It goes without saying that Sunderland need to make a managerial appointment sooner rather than later, but perhaps the most important thing is that the club’s owners get what will undoubtedly prove to be a defining decision absolutely spot on.
Everything would point to today being the day that we finally get some positive news on that front - whether that comes to fruition of course depends upon which manager they approach, but the suggestion yesterday made by the Northern Echo was that a decision would be made by the end of today on who Sunderland’s board will choose to appoint.
The writer of the piece, Scott Wilson, has alleged that the two leading candidates for the role are Gareth Ainsworth and Phil Parkinson, two men who are deservedly in the running but haven’t perhaps inspired the vast majority of Sunderland supporters, many of whom were hoping for a ‘bigger’ name to be at the head of Stewart Donald’s shortlist.
I suppose in the case of Ainsworth that is fair. He’s very much the flavour of the month currently and his overachieving Wycombe side are defying expectations in League One, sitting in second place. That said, his record prior to this season is relatively uninspiring and he’s very much viewed as a manager with potential, rather than someone established who you can feel confident about as the club attempts to mount a serious charge towards the automatic promotion spots.
Parkinson, however, has been there and done it before and is perhaps seen as someone who may not play particularly inspiring football, but gets results. Ultimately that is all the new manager needs to achieve - Sunderland have to get promoted this season, by hook or by crook. Failure to do so sets us back even further, and the club’s owners know this. They wouldn’t have sacked Jack Ross if they didn’t feel we needed to do everything within our power to get out of League One at the second time of asking.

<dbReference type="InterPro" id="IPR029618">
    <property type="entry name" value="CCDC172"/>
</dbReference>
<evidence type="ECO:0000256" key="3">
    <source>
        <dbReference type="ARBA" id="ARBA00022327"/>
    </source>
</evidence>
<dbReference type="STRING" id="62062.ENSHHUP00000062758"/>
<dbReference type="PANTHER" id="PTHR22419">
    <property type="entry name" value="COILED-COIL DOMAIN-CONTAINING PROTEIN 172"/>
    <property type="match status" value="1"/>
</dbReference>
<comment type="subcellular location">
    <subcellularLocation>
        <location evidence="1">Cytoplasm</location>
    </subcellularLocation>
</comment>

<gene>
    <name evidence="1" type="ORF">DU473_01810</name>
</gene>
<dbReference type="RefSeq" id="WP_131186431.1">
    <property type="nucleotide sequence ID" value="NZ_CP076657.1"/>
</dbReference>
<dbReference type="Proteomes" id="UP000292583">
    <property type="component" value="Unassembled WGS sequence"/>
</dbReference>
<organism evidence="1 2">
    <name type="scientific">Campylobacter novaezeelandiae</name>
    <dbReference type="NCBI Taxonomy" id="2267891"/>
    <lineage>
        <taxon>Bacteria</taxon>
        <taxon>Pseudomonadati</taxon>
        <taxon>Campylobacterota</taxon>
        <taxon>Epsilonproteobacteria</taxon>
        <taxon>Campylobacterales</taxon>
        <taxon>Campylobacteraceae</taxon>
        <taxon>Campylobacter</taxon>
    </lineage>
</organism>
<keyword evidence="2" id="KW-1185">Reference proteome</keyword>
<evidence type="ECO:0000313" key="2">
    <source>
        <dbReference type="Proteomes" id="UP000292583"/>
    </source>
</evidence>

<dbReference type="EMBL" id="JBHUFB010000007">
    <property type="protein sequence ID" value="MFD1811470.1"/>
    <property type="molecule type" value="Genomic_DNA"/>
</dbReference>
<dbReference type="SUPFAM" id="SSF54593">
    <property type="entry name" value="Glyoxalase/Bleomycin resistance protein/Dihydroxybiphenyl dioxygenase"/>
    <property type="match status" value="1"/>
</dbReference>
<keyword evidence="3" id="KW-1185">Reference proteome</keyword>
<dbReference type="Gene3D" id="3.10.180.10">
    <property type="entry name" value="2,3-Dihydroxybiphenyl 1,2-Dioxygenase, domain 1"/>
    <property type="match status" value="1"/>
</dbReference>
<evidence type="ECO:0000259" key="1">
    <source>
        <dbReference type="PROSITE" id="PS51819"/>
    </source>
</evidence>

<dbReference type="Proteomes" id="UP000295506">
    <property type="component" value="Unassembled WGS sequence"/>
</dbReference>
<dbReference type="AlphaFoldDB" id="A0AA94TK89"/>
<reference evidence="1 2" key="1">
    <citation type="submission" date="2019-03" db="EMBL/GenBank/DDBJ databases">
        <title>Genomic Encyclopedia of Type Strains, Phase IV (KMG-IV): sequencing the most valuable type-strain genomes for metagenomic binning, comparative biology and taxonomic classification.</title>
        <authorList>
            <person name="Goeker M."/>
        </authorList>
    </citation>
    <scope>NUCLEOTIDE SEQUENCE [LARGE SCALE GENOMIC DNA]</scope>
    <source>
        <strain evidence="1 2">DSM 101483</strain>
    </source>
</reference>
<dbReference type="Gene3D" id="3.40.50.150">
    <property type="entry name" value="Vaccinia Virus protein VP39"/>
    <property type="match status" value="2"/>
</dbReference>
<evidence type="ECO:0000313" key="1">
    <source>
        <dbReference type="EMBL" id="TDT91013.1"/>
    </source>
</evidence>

Whilst the remit of the new manager, whoever he may be, is to achieve promotion, the truth of it is that they’re actually walking into a pretty decent situation.
They aren’t walking into a club that resembles the site of a plane crash. The ship left behind by the previous incumbent of the Sunderland manager’s office is one that has been steadied, one that merely requires some tweaking in order to get to where we need to be.
Sunderland haven’t kept a clean sheet all season, and one of the first things the new manager needs to do is work on improving our leaky defence, establishing a back five you can depend on to play most weeks whilst simultaneously improving our defensive record. Jack Ross played ‘defensive’ football that ultimately failed in its primary goal to increase defensive solidity. If his replacement can somehow work out how we can stop conceding stupid goals, we’ll naturally win more games across the entirety of the season.
Perhaps the bigger task is in finding a way of playing that gets goals from our misfiring strikers. Marc McNulty is probably our best centre forward and, fitness issues aside, has largely played well. That said, the form of Will Grigg and Charlie Wyke ever since both men arrived at the club for big money has been concerning, and it was clear for a long time that Jack Ross simply wasn’t playing to the strengths of the men heading up his attack.